it’s like pulling teeth.

I had an appointment to get my teeth cleaned this morning. Imagine my surprise when after checking in and updating my paperwork the receptionist handed me a $10 gas card “to thank me for showing up for my appointment today.” Apparently people are so scared of going to the dentist, the office is offering incentives now.*

I was actually a little disappointed when my name got called to go back. I found watching people’s reactions to the receptionist with her cards way more exciting than the gas card itself. Continue reading “it’s like pulling teeth.”

how to diminish the influence of economics

1. Expend energy railing against the Patriot Employer Act, co-sponsored by Barack Obama. What’s to hate about it? From the Economist‘s Free Exchange blog (h/t Mark Thoma):

There is much to dislike in the bill. Essentially, it offers employers a tax credit, worth one percent of taxable income, in exchange for adherence to a set of economic limitations. Among them are: a minimum wage, minimum standards on retirement and health plans, and protections for workers and headquarters based in America.

Yeah, that Obama sure is History’s Worst Monster for wanting to give corporations a modest tax incentive to do that sort of stuff. (They do need to hire a Frank Luntz type to come up with a better short title for the bill, though.)

A couple of European academics go much further in calling this package “reactionary, populist, xenophobic and just plain silly.” It perhaps goes without saying that, were Willem Buiter and Anne Sibert somehow to lose their sinecures, they wouldn’t have to pray to the gods of health that they not get too sick for a while. Or perhaps they’re just part of a movement, which I’ve found curious, of neoliberal Euroeconomists who seem want to show their pals at Chicago how tough they are. Or, as Charlie Stross put down New Labour:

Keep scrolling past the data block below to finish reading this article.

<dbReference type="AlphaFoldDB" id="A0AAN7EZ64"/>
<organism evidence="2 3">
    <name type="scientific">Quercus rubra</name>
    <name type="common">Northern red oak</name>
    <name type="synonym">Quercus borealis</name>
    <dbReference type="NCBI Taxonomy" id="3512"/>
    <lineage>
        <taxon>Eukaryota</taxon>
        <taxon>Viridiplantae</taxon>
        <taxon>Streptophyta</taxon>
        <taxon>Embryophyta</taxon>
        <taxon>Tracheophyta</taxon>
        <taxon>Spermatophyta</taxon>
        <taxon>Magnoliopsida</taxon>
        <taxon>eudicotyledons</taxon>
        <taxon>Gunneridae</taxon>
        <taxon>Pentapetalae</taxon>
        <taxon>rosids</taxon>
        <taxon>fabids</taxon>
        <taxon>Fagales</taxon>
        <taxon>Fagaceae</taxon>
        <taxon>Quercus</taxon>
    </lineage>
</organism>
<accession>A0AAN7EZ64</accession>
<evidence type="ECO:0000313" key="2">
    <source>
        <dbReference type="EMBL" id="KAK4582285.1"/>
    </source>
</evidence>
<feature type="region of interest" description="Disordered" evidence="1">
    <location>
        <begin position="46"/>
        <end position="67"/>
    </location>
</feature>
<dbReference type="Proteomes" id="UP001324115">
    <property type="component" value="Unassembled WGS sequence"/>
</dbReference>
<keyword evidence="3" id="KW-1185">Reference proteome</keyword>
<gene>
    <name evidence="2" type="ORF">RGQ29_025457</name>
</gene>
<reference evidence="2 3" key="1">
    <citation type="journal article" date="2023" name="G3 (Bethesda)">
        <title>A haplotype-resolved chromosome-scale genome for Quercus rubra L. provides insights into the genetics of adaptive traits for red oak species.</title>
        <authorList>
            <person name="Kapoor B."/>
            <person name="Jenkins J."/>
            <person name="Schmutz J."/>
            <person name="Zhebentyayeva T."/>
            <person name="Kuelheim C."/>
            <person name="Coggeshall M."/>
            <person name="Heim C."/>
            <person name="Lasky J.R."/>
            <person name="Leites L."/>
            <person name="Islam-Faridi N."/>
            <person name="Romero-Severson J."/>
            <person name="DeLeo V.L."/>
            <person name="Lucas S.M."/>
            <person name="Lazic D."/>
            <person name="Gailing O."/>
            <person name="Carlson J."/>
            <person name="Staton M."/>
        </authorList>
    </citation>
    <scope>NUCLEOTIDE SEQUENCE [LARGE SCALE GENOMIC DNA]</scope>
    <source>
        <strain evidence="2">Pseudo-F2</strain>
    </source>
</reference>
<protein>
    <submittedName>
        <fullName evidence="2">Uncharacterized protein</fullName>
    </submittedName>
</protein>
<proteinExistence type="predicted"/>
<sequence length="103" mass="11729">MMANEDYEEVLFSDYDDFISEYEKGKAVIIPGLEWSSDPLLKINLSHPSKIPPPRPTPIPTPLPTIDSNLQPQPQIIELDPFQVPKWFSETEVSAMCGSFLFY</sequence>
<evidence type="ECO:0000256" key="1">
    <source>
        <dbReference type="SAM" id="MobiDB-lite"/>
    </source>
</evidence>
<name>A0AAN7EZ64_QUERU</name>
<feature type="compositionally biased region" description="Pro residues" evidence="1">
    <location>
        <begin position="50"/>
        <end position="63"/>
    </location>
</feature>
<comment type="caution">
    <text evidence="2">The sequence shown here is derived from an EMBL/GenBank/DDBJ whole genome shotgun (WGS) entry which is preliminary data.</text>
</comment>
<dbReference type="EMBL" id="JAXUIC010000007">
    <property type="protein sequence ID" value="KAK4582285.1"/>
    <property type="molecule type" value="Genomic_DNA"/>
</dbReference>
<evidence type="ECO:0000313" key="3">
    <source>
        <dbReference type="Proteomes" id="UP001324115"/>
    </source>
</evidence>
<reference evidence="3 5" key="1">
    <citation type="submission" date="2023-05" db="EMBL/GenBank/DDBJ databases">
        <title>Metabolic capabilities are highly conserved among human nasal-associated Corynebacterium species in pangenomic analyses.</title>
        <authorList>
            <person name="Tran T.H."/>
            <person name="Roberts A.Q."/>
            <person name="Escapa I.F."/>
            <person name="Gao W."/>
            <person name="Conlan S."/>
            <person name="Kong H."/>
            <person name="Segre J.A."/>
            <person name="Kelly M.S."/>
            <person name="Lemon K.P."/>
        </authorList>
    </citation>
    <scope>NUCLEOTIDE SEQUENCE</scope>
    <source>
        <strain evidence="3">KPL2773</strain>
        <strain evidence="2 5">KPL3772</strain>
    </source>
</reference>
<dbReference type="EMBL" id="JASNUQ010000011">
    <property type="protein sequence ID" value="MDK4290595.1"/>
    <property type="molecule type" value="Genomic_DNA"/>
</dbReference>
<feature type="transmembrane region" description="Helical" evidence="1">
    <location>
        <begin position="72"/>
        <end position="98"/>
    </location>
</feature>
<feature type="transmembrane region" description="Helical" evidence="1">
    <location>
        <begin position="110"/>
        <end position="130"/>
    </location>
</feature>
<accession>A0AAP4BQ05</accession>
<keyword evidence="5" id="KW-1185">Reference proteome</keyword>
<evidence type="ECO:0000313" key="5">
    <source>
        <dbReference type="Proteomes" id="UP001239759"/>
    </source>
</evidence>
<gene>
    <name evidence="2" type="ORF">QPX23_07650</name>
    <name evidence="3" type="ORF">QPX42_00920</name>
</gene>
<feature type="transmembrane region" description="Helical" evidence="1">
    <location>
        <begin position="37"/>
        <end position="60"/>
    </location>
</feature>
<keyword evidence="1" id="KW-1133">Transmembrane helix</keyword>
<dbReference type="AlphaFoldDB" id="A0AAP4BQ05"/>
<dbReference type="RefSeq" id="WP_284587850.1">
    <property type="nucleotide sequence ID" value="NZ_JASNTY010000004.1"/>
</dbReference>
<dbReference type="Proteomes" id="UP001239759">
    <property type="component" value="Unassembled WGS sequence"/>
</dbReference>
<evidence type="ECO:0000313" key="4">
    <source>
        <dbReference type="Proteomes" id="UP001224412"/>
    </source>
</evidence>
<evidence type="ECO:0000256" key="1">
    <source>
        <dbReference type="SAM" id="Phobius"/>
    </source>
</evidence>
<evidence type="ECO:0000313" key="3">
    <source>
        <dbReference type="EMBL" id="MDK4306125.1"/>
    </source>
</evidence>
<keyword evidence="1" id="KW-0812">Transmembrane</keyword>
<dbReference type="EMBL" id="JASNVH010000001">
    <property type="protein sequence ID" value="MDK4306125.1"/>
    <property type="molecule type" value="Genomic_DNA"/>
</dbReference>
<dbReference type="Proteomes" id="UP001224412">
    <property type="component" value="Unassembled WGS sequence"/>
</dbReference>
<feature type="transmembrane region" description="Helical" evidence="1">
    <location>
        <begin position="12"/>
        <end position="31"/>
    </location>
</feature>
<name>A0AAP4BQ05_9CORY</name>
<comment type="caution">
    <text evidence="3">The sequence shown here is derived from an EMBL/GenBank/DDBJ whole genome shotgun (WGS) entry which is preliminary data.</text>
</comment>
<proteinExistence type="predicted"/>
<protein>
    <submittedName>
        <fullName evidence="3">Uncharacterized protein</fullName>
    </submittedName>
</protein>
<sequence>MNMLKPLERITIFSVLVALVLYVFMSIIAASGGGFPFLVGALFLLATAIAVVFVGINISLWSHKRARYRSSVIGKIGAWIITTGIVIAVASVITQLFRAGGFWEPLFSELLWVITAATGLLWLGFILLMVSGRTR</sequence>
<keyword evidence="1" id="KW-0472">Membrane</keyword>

And lo, in the thrusting entrepreneurial climate of the early nineties a new government came into power with the remit to bring about the triumph of true socialism by privatising the post office and air traffic control systems…

And it might be prudent to verify that the U.S. doesn’t get thrusted by its entrepreneurial climate before frothing at the mouth about the evils of populism.

goodbye sociology

I had a very interesting experience yesterday. Very interesting. Perhaps life-changing. You see a couple of weeks ago, I received a call from someone in the computer science department informing me they had a visitor coming to campus from the Oak Ridge National Laboratory who wanted to meet with me. “Ah,” thought I, “finally my 250 line C++ Kaplan-Meier Product-Limit Estimator program is going to get the recognition it deserves.”* Actually, I had no idea what this guy could want, but I said yes to the appointment, out of both courtesy and curiosity. Continue reading “goodbye sociology”


In a thread on orgtheory, the moribund blog “left2right” was brought up, which was apparently an effort by Rock Stars of the Academic Left to have a blog about reaching out to the right. In general, blogs fail when they are premised on the idea of writing for people who’ve adamantly no interest in reading what you have to say, especially when posed in unidirectional “myWisdom2yourIgnorance” terms.

Anyway, Omar then likens it to the idea of a blog called “soc2econ,” which may be the Single Most Hilarous Joke Academic Blog Concept Ever. soc2econ: The blog by sociologists who want to reach out and impart their wisdom to economists eager for enlightenment. I literally had to hold the sides of my head to keep it from exploding as all these possible jokes rushed into my brain. If I had time and graphic design wherewithal, I would be putting this together for April Fool’s Day. If I do sometime, y’all have to play along. Everybody has to pretend to be extremely earnest.

I still believe that nothing points to a difference between the disciplines of sociology and economics quite as incisively as Continue reading “soc2econ!”